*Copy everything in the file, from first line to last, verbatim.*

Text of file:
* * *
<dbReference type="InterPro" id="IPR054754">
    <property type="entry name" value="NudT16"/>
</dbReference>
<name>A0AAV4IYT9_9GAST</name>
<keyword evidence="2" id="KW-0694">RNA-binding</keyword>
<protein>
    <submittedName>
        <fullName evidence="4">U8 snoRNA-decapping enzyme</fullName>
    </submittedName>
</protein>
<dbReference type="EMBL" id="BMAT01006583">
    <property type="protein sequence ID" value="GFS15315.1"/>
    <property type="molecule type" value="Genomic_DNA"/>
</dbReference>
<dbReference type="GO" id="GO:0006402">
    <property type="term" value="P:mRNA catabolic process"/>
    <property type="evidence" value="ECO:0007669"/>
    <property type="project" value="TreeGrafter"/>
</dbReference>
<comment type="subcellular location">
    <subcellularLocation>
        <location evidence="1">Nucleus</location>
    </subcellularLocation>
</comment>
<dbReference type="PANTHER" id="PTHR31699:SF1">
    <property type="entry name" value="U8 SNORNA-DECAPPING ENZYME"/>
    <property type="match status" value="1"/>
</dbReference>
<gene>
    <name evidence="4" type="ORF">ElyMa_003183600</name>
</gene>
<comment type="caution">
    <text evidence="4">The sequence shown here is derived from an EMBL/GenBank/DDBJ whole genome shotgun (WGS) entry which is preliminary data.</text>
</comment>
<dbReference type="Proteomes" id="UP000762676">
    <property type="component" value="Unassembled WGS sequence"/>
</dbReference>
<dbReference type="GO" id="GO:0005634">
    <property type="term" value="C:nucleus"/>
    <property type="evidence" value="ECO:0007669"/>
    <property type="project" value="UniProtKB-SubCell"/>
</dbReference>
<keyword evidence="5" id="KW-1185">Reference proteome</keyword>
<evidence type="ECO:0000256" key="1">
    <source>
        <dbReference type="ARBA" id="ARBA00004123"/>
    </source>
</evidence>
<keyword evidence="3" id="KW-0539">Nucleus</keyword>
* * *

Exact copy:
<dbReference type="InterPro" id="IPR054754">
    <property type="entry name" value="NudT16"/>
</dbReference>
<name>A0AAV4IYT9_9GAST</name>
<keyword evidence="2" id="KW-0694">RNA-binding</keyword>
<protein>
    <submittedName>
        <fullName evidence="4">U8 snoRNA-decapping enzyme</fullName>
    </submittedName>
</protein>
<dbReference type="EMBL" id="BMAT01006583">
    <property type="protein sequence ID" value="GFS15315.1"/>
    <property type="molecule type" value="Genomic_DNA"/>
</dbReference>
<dbReference type="GO" id="GO:0006402">
    <property type="term" value="P:mRNA catabolic process"/>
    <property type="evidence" value="ECO:0007669"/>
    <property type="project" value="TreeGrafter"/>
</dbReference>
<comment type="subcellular location">
    <subcellularLocation>
        <location evidence="1">Nucleus</location>
    </subcellularLocation>
</comment>
<dbReference type="PANTHER" id="PTHR31699:SF1">
    <property type="entry name" value="U8 SNORNA-DECAPPING ENZYME"/>
    <property type="match status" value="1"/>
</dbReference>
<gene>
    <name evidence="4" type="ORF">ElyMa_003183600</name>
</gene>
<comment type="caution">
    <text evidence="4">The sequence shown here is derived from an EMBL/GenBank/DDBJ whole genome shotgun (WGS) entry which is preliminary data.</text>
</comment>
<dbReference type="Proteomes" id="UP000762676">
    <property type="component" value="Unassembled WGS sequence"/>
</dbReference>
<dbReference type="GO" id="GO:0005634">
    <property type="term" value="C:nucleus"/>
    <property type="evidence" value="ECO:0007669"/>
    <property type="project" value="UniProtKB-SubCell"/>
</dbReference>
<keyword evidence="5" id="KW-1185">Reference proteome</keyword>
<evidence type="ECO:0000256" key="1">
    <source>
        <dbReference type="ARBA" id="ARBA00004123"/>
    </source>
</evidence>
<keyword evidence="3" id="KW-0539">Nucleus</keyword>